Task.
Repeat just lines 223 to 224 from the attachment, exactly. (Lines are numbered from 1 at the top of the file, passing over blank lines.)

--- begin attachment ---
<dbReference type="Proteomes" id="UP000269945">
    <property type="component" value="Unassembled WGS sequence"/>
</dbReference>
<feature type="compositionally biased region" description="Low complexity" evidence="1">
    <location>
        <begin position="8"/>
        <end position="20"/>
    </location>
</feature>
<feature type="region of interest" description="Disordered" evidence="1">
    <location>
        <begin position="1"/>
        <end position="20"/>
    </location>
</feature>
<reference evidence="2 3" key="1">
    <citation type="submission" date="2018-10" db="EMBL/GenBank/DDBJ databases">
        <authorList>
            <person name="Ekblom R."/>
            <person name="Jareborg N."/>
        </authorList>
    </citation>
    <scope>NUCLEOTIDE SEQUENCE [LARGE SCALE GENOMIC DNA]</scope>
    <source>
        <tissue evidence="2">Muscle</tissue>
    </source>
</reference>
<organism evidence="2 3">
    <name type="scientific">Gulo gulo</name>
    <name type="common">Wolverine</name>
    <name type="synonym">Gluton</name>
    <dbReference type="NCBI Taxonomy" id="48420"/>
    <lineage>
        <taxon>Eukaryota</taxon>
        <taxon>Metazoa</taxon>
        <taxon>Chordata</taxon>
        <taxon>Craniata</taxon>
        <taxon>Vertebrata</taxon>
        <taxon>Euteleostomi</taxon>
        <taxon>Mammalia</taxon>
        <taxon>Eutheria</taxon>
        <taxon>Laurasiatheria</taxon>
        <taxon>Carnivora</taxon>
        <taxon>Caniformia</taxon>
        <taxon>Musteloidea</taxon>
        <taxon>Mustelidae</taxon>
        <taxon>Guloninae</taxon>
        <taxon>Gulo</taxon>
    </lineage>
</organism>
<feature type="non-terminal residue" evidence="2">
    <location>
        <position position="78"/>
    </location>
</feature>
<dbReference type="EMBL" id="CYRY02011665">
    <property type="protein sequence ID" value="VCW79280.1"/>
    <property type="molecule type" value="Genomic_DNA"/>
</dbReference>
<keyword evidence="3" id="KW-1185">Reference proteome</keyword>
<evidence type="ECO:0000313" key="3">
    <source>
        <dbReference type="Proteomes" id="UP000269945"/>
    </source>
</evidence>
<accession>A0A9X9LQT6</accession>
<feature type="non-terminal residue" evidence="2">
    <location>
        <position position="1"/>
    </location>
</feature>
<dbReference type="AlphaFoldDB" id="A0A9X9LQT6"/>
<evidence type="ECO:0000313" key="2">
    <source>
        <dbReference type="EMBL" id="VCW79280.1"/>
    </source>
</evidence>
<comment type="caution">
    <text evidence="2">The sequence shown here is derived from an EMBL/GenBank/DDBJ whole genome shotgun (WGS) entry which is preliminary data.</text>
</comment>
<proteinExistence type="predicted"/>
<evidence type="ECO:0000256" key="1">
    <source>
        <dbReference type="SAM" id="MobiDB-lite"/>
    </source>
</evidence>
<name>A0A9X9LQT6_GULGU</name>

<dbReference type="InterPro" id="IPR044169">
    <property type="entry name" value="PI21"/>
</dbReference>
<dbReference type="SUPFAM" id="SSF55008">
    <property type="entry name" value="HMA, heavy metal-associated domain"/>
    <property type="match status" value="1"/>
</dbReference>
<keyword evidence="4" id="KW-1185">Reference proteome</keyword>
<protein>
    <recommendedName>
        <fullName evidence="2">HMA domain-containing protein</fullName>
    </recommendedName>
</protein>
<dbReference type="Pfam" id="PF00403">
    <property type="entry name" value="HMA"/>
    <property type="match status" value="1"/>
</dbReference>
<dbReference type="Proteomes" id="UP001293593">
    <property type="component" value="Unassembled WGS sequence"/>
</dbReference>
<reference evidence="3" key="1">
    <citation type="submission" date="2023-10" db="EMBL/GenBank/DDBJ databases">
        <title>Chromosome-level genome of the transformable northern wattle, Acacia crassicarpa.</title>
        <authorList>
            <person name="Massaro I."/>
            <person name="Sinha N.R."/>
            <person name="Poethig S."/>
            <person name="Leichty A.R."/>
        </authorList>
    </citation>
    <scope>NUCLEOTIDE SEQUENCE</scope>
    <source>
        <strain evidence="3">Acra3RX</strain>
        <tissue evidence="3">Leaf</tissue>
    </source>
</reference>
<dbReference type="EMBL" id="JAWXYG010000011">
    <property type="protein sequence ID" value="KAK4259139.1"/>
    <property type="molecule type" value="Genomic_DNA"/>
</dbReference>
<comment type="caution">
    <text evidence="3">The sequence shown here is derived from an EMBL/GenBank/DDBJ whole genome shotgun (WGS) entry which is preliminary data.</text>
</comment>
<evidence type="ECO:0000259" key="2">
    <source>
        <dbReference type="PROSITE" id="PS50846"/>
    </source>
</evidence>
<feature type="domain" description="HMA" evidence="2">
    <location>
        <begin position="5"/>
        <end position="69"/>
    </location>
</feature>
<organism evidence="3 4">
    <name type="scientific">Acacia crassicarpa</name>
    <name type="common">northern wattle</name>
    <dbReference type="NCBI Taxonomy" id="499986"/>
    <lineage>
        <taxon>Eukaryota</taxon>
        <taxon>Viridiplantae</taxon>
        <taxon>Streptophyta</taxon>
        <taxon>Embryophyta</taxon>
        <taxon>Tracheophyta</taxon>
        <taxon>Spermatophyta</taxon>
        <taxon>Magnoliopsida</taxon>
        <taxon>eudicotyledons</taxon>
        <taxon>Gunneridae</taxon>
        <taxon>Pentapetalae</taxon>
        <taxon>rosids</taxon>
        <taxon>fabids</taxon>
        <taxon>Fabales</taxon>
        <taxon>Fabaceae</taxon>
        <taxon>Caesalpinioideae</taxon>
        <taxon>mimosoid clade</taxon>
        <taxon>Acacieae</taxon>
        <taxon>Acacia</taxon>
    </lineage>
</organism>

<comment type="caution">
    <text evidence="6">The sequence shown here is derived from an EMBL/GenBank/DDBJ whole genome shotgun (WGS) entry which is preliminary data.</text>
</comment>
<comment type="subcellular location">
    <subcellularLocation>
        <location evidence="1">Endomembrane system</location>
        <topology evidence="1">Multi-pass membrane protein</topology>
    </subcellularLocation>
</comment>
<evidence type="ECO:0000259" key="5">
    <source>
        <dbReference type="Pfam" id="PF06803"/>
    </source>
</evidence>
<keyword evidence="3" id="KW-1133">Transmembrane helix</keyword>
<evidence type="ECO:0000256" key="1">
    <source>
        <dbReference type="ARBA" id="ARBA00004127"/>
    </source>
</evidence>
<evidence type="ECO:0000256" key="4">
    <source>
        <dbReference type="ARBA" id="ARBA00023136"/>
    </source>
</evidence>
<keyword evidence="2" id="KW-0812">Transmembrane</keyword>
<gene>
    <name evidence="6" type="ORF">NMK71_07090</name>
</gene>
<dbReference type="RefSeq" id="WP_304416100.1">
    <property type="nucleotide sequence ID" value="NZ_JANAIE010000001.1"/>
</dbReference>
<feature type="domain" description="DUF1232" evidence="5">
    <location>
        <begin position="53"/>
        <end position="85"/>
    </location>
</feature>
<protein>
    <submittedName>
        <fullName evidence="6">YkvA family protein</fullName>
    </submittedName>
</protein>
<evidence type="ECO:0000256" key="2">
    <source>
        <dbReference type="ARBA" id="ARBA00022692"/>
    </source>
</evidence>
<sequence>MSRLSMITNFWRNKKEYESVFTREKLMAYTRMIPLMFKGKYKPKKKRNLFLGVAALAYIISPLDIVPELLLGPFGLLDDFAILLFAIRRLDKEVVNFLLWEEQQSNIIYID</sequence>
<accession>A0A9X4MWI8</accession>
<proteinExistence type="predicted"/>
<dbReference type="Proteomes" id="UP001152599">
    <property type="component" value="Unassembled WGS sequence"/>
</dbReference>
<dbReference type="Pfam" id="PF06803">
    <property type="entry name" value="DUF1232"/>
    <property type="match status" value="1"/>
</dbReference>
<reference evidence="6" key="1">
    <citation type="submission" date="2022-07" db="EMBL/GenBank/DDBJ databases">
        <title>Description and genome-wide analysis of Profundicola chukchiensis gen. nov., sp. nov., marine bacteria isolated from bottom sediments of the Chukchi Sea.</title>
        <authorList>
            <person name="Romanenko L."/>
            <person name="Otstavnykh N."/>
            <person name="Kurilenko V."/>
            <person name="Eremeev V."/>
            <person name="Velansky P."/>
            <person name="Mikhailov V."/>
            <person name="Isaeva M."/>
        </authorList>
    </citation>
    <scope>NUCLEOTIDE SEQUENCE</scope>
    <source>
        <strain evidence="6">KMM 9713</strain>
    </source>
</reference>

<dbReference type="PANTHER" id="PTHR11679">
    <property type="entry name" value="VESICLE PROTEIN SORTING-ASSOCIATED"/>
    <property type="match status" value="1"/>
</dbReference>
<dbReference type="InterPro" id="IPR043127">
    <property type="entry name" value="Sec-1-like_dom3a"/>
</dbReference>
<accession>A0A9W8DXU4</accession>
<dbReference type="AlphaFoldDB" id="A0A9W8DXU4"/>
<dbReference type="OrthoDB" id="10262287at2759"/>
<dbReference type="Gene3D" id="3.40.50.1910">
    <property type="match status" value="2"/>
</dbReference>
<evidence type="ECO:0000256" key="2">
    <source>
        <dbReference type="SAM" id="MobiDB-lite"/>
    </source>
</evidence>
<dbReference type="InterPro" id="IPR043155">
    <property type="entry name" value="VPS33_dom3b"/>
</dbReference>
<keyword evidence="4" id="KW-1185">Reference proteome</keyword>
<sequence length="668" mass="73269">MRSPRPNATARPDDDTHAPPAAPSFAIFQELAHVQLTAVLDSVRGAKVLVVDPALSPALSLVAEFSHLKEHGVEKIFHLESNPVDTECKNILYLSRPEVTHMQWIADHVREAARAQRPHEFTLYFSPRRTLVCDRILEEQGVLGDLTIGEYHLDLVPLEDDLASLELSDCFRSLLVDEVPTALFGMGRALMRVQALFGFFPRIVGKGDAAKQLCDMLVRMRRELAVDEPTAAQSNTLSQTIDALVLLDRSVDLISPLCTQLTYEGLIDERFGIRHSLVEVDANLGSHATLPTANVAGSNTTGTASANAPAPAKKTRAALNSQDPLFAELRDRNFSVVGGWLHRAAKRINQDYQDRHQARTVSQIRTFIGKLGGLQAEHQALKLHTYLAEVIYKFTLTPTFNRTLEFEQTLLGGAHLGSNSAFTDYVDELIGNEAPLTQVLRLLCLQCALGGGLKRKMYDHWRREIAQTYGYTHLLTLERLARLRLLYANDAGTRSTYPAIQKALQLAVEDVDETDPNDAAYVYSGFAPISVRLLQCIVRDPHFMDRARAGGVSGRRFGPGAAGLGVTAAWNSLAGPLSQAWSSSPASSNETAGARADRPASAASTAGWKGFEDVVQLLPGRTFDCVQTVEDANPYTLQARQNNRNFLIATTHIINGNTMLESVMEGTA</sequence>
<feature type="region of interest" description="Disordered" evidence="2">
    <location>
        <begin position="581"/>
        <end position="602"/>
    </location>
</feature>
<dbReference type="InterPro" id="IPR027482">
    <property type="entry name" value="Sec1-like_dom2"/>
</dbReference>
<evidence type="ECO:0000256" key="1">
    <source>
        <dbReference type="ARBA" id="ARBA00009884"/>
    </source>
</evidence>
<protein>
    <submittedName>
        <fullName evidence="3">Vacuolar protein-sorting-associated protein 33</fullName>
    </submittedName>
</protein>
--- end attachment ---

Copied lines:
    <property type="match status" value="1"/>
</dbReference>